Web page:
It is possible to overstay your visa while waiting for your green card. This article explains what a visa overstay is and how it may affect your immigration status.
What Does it Mean to Overstay Your Visa?
Visa overstay generally occurs when a person remains in the US, by any means, past their authorized period of stay. Overstaying your visa can lead to serious consequences, including deportation and denial of re-entry into the US.
The Difference Between Adjustment of Status and Consular Processing
There are two processes through which you may obtain a green card. You can apply for a green card through consular processing or adjustment of status (AOS).
AOS is the process that allows you to apply for a green card from within the US. When you use AOS, you can remain in the US as you wait for your green card to be processed even if your visa expires.
Conversely, consular processing requires you to apply for a green card while you’re outside the United States. When you use consular processing, you must remain outside the US until your green card is processed by the nearest US embassy/consulate.
Consular processing and adjustment of status have different application forms, costs, timelines and required supporting documents, but the green card eligibility requirements are similar.
The consular process involves an interview with a US government embassy official in your country. If the US embassy official discovers that you have previously overstayed your visa, they can penalize you by denying you permission to return to the US for three years. If you’ve overstayed your visa for a whole year, you can be barred from returning to the US for 10 years.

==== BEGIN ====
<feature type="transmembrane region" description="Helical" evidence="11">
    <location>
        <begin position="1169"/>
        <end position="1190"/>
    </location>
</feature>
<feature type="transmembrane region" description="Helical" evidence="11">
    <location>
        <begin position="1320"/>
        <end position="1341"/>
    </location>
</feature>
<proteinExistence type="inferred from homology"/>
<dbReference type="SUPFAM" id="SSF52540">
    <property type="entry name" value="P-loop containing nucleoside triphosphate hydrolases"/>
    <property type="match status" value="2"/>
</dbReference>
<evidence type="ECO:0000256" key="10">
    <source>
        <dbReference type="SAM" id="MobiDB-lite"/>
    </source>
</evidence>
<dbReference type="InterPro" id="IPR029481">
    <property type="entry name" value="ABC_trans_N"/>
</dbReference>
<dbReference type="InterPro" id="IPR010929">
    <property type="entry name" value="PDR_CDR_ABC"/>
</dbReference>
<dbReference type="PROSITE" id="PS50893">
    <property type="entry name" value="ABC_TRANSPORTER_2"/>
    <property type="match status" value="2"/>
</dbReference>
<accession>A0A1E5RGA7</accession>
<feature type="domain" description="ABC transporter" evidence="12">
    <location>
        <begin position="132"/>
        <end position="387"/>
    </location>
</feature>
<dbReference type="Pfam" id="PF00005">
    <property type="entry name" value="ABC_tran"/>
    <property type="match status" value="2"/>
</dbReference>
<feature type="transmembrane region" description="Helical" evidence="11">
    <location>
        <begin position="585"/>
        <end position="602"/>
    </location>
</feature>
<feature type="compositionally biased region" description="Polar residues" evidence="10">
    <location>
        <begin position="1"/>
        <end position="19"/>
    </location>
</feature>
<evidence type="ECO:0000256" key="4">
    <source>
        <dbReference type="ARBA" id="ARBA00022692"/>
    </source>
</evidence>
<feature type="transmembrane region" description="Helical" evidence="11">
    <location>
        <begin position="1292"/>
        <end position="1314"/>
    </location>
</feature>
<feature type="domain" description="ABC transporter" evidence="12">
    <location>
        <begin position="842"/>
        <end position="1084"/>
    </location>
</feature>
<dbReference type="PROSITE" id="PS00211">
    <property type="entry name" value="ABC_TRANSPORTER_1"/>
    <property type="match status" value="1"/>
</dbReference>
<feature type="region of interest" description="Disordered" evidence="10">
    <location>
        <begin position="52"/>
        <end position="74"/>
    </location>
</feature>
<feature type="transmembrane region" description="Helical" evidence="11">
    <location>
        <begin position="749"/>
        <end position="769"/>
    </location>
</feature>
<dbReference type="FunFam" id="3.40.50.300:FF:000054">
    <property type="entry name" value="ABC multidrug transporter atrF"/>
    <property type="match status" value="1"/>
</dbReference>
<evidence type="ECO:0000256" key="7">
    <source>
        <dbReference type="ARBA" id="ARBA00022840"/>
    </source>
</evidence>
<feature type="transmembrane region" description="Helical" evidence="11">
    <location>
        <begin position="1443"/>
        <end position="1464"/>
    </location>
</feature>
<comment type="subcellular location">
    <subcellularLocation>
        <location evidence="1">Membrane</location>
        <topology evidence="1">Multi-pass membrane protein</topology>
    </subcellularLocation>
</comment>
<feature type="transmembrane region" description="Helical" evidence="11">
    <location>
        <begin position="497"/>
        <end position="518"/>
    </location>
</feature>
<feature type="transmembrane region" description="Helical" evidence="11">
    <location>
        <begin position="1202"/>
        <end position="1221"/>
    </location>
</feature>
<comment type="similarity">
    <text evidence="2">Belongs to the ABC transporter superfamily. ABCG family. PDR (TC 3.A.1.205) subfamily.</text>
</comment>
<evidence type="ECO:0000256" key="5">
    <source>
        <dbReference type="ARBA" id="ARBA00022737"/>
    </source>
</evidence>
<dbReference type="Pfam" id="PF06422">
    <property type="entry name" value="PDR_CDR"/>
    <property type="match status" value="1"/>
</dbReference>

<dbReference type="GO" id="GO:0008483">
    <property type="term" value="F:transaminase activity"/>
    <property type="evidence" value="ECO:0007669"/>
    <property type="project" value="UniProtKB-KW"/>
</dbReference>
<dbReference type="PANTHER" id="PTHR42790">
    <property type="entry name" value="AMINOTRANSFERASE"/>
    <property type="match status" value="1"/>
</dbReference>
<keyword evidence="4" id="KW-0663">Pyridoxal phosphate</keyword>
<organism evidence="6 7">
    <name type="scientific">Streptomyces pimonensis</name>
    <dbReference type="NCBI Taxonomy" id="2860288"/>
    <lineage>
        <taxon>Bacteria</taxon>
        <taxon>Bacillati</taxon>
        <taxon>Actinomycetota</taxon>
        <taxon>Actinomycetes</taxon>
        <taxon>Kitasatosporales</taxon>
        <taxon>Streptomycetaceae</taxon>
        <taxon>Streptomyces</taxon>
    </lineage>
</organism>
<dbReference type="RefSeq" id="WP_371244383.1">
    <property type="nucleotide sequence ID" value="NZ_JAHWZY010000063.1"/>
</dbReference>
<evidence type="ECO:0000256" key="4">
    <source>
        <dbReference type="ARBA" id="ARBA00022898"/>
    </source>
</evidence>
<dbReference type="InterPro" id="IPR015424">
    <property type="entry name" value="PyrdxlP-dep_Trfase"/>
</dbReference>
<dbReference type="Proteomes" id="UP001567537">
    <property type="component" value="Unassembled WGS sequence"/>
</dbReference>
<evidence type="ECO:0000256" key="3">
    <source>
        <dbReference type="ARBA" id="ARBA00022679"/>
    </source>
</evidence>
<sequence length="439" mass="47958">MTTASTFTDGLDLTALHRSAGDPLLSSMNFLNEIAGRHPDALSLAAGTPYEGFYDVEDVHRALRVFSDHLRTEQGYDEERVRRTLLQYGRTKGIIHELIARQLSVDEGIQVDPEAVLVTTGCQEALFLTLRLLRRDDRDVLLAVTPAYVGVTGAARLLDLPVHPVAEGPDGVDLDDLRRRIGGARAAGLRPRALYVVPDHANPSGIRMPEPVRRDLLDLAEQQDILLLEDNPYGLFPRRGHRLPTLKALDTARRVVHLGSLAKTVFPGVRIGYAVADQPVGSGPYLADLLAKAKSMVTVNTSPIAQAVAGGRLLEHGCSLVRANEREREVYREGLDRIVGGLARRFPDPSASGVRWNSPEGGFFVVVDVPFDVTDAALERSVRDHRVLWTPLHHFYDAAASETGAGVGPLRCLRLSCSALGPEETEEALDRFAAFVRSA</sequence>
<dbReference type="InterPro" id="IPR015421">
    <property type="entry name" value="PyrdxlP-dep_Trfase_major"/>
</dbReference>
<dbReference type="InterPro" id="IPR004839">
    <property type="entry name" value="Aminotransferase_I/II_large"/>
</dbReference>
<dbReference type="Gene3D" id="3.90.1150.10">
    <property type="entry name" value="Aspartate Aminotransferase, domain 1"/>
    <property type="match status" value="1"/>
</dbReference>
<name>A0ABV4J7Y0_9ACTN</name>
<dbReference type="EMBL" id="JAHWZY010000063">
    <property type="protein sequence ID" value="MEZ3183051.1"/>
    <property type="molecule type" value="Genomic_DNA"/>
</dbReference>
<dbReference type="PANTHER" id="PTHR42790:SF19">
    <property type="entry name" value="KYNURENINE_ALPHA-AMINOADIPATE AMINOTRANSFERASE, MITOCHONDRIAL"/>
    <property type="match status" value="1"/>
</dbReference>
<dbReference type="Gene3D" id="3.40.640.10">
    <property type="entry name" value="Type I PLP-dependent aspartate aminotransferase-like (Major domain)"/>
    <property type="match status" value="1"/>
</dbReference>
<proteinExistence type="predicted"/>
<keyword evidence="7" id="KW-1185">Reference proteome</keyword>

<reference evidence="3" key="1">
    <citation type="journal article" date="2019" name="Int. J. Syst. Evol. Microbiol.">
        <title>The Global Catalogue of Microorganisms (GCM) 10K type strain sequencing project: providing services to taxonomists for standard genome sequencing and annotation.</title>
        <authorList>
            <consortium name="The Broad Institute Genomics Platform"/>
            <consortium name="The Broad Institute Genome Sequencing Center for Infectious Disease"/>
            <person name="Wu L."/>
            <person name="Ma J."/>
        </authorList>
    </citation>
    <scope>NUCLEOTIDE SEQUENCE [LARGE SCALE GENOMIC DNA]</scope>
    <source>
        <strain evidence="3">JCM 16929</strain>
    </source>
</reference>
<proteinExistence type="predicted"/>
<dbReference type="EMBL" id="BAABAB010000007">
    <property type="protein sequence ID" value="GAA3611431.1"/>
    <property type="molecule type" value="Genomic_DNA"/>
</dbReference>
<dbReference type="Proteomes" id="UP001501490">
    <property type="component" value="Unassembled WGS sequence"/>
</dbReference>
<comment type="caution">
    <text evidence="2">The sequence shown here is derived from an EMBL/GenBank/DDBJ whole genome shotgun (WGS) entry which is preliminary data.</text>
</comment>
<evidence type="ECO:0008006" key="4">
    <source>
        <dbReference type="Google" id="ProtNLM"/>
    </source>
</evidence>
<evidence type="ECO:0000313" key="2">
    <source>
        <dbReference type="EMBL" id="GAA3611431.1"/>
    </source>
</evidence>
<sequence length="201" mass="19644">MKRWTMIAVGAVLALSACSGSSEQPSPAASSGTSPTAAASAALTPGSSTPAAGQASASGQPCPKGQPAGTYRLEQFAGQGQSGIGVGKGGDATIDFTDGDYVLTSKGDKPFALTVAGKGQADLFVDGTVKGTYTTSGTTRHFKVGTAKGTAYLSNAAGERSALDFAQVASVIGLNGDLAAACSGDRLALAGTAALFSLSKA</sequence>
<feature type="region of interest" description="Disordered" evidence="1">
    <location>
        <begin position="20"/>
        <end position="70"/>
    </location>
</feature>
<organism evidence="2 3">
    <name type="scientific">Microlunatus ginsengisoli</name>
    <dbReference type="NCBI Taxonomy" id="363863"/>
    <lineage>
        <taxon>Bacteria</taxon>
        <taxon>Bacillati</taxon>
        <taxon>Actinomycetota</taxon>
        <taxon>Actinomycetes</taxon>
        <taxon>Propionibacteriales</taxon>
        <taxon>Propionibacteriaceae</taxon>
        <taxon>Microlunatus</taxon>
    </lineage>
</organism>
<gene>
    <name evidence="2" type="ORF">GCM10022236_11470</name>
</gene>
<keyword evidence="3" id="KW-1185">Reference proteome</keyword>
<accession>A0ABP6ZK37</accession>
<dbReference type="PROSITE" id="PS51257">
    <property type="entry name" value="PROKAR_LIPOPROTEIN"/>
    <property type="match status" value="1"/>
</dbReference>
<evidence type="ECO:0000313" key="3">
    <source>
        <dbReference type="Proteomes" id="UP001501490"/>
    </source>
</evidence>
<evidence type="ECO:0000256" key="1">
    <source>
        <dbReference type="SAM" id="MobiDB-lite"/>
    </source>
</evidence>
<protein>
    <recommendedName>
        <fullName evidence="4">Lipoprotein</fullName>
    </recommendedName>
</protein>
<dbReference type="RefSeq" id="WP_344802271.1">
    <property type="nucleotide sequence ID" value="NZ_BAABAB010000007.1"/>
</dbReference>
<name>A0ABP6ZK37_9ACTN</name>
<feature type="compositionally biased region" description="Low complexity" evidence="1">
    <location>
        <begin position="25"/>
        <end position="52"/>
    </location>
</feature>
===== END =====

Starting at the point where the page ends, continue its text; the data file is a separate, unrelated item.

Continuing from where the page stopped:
Who Is Eligible to Adjust Status After Visa Overstay?
Here are two scenarios where you may be able to adjust status even if your visa has expired:
- You entered the US legally and have applied for residence as an immediate relative (e.g., a minor unmarried child, spouse or parent) of a US citizen.
- You have filed a labor certification or visa petition under old law 254i.
If you have any questions about whether either of these scenarios applies to you, your best option is to speak with an experienced immigration lawyer as soon as possible.
Renewing Your Immigration Status
If you see that your visa might expire before you apply for status adjustment, you should consider getting legal help before your authorized stay period expires. An attorney can help you determine whether it’s possible to apply for an extension or come up with other solutions to your situation.
For example, suppose you have already applied to USCIS by filing Form I-145, provided all required documents and received an acknowledgment that it has been received and accepted for processing. In that case, you would not have to worry about renewing your visa. Your status in the US would be considered legal as you wait for your adjustment of status interview.
Protecting Your Future Chances to Get a US Visa
If your authorized period of stay is about to expire or you have overstayed your visa but believe you are eligible for a green card, consider getting help from an immigration attorney. Someone skilled in helping individuals with visas can help you analyze your situation and advise you on the best course of action.
Contact Mark E. Jacobs by contacting us online or calling us at 972-445-7577 to schedule a consultation.